Species of this herb are native to North America and were traditionally used as remedies by the Great Plains Indian tribes. Also known by other names, American Cone Flower, Black Sampson, Black Susans, Brauneria Angustifolia, Brauneria Pallida, Comb Flower, Coneflower, Echinacea Augustifolia, Echinacea Pallida, and Echinacea Purpurea.
The leaves, flower and root of Echinacea are used widely to fight infections, especially the common cold and other upper respiratory infections. Those who use this herb to treat symptoms have the right idea. Research to date shows that echinacea probably modestly reduces the duration and severity of cold symptoms by stimulating the immune system. As it is an immune booster, recommendations suggest only using it short term, 2 – 4 days. Caution should be used for those with auto-immune disease.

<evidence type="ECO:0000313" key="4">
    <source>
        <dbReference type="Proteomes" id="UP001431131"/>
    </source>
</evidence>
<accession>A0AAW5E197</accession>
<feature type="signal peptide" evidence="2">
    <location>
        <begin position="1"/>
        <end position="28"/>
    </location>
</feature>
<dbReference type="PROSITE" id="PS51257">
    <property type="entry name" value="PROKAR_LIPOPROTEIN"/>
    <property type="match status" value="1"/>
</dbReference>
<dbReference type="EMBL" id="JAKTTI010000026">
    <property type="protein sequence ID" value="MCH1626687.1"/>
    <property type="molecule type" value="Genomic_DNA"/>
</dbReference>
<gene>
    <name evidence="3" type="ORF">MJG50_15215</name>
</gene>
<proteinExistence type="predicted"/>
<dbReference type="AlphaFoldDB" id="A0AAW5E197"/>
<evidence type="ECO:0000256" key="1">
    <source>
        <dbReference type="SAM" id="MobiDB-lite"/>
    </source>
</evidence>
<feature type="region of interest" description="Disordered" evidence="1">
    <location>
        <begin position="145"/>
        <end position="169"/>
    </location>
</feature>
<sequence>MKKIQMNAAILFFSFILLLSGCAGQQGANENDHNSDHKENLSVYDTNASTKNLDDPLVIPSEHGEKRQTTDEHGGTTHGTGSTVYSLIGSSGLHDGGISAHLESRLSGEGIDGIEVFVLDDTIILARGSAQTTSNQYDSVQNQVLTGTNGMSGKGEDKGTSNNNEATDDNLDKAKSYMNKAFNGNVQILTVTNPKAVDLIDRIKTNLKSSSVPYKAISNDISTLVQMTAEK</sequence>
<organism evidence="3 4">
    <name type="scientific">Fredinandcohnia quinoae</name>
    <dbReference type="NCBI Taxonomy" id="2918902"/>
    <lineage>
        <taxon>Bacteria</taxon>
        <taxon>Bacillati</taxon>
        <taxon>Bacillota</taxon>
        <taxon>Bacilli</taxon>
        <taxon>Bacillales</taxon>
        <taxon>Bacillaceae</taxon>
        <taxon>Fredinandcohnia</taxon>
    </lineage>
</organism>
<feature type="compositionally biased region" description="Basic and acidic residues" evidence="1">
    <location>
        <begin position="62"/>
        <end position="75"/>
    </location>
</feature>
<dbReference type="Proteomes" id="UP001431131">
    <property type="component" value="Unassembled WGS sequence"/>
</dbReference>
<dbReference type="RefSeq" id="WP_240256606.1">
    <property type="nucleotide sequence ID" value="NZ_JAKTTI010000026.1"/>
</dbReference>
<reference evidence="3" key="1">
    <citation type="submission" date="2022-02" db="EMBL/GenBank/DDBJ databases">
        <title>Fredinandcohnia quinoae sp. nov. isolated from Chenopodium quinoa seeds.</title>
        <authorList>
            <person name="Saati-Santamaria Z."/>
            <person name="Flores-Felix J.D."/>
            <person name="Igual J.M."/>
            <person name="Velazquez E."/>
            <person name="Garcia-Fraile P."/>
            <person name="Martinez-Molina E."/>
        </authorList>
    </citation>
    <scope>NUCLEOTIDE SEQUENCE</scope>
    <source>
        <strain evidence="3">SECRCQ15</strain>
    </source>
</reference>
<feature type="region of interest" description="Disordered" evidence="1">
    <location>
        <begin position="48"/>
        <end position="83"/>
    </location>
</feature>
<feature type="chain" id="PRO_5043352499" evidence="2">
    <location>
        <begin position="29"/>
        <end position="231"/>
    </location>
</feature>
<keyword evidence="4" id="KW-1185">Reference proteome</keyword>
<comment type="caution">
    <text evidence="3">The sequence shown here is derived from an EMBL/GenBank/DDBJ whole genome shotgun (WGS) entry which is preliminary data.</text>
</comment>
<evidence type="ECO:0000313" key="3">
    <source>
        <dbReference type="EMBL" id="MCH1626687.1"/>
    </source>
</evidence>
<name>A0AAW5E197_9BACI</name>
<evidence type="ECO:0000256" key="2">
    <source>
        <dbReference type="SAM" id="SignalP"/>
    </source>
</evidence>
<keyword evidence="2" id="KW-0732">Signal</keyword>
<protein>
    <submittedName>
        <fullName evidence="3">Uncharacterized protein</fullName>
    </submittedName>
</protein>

Echinacea seems to activate chemicals in the body that decrease inflammation, which might reduce cold and flu symptoms. It also may contain some chemicals that can attack yeast and other kinds of fungi directly.
Commercially available products come in tablet form, juice, and tea.
There are concerns about the quality of some echinacea products on the market. Echinacea products are frequently mislabeled, and some may not even contain the herb, despite label claims. Don’t be fooled by the term “standardized.” It doesn’t necessarily indicate accurate labeling.